On 2 May, there was good news. Former president and CEO of Ikea, Anders Moberg, was available to take on the top job at Ahold, subject to confirmation by the shareholders. Investors liked the news, and the slight recovery in the share price gathered momentum.

At the end of May, three top executives of U.S. Foodservice resigned with immediate effect: Jim Miller, president and CEO and a member of the corporate executive board of Ahold, Michael Resnick, chief financial officer, and David Abramson, executive vice president and general counsel. At the end of June, it was the turn of Frank Curci, who had been president and CEO of Tops Markets since 2000, to go.

A week later, Ahold revealed further 'intentional accounting irregularities related to improper purchase accounting' amounting to approximately $76.5m. Total accounting irregularities discovered to date by forensic accounting investigations had reached approximately $1bn.

This was still not the end. On 5 July 2003, officials from FIOD-ECD, the fiscal and economic investigation unit of the state prosecution department, raided Ahold's corporate headquarters in Zaandam. The company said that it was co-operating fully with the investigation.

Second quarter consolidated sales announced in August brought more bad news, a drop of 12.4% 'in a difficult trading environment'. Publication of the 2002 accounts was delayed a second time and is now expected on 30 September.

Ahold called a shareholders' meeting on 4 September in The Hague to explain the further delay in release of its 2002 financial statements. Moberg's intention to announce the main principles of Ahold's recovery plan on that day, ahead of expectations, gave shareholders encouragement. The shares reached around $8.50 on the NYSE, beneath the level from which they had made their gravitational descent, but a good investment for anyone who had felt confident about the company in the dark days of the spring.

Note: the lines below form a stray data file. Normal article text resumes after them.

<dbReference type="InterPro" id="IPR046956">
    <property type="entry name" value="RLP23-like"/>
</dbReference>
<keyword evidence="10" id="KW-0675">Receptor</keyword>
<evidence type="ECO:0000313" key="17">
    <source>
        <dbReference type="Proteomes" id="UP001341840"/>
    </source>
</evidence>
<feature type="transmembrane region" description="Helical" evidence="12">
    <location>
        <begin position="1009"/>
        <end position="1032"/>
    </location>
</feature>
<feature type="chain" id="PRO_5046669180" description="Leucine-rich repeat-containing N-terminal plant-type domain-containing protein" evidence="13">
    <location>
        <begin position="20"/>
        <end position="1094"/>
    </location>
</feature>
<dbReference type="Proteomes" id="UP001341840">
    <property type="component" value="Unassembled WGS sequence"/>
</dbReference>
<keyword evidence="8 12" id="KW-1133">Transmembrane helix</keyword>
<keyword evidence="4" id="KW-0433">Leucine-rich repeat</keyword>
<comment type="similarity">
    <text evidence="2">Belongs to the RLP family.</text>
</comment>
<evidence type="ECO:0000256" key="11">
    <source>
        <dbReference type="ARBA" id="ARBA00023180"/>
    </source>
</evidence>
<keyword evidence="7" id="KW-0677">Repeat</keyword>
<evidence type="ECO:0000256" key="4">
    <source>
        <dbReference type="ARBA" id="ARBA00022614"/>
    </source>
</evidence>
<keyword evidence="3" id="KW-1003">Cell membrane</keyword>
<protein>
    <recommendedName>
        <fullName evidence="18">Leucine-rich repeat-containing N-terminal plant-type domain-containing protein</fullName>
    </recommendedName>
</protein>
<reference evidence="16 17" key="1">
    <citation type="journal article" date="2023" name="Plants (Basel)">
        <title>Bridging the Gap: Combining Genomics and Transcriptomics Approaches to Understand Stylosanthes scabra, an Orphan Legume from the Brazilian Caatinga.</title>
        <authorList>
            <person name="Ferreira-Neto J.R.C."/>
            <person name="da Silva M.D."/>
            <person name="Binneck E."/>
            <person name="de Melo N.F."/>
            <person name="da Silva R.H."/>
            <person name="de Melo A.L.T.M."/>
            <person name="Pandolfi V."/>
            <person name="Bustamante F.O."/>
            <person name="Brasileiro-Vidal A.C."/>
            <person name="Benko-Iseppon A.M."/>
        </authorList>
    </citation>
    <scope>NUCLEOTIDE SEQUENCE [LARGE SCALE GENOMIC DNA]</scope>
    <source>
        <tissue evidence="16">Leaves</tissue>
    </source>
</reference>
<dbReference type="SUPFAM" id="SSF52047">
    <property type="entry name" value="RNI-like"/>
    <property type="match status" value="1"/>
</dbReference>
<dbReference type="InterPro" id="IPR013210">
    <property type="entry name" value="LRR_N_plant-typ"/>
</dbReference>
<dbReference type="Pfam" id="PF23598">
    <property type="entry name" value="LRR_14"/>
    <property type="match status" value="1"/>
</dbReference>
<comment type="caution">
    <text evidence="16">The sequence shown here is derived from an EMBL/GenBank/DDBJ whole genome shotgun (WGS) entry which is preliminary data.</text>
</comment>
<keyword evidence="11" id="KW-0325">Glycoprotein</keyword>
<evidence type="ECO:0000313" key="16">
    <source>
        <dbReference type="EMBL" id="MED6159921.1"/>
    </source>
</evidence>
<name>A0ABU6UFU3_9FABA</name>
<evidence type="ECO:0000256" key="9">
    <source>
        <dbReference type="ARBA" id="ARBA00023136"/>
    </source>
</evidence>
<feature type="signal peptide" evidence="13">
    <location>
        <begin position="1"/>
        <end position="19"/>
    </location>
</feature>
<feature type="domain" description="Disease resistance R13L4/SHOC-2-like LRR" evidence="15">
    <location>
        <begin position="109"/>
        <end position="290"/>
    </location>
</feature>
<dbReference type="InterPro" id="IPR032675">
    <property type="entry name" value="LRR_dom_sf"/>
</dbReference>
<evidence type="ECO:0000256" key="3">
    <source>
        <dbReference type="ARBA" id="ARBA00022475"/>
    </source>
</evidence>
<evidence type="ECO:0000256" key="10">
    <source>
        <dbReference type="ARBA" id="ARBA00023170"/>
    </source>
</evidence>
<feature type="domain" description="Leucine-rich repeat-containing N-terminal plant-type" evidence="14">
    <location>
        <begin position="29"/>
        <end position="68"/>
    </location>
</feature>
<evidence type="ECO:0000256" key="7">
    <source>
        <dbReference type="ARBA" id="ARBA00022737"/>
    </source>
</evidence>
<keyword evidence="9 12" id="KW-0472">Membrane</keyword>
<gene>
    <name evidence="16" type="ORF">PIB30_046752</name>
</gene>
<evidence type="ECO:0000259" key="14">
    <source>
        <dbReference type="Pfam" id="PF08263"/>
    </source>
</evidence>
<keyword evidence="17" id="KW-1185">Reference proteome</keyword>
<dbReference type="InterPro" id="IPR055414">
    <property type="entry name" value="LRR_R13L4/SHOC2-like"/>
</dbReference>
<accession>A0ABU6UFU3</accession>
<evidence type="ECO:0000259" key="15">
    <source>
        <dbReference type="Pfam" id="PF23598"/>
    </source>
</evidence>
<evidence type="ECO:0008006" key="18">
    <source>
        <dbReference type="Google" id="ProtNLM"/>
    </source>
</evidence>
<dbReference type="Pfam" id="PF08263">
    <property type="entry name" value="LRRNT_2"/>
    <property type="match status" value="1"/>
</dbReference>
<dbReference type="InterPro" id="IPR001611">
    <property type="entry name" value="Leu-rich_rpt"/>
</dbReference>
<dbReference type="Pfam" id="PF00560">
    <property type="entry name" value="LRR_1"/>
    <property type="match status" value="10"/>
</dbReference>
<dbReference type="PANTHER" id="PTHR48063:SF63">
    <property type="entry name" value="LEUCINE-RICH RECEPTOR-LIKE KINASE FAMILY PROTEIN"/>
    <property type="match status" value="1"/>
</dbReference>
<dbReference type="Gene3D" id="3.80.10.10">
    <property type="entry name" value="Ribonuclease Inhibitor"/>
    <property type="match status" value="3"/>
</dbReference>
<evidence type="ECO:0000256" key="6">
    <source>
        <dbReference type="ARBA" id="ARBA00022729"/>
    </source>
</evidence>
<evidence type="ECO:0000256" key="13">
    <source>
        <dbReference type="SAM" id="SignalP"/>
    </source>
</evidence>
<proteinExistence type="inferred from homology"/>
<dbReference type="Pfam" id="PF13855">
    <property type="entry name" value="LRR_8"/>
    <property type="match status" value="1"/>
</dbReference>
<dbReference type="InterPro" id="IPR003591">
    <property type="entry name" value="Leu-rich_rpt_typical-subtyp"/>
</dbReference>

Control and compliance
As a Dutch quoted company, Ahold has a two tier board structure, with a supervisory board composed of non-executives, and an executive board, on which the chairman of the supervisory board sits. Supervision of risk assessment and internal controls is a responsibility of the audit committee, which reports to the supervisory board.

Ahold did not reply to our questions. It has not explained who discovered the problems at U.S. Foodservice, but it appears from other reports to have been the independent auditor Deloitte & Touche. Ahold's statement in February suggests there may already have been some concern about internal control. It said: 'Last year Ahold launched a company-wide initiative to strengthen controls and compliance. In view of recent events, this programme will be stepped up to ensure that the highest possible standards of controls, compliance, disclosures and codes of professional conduct apply throughout all Ahold group companies. Ahold's business principles, policy guidelines and codes of professional conduct will be strictly enforced.'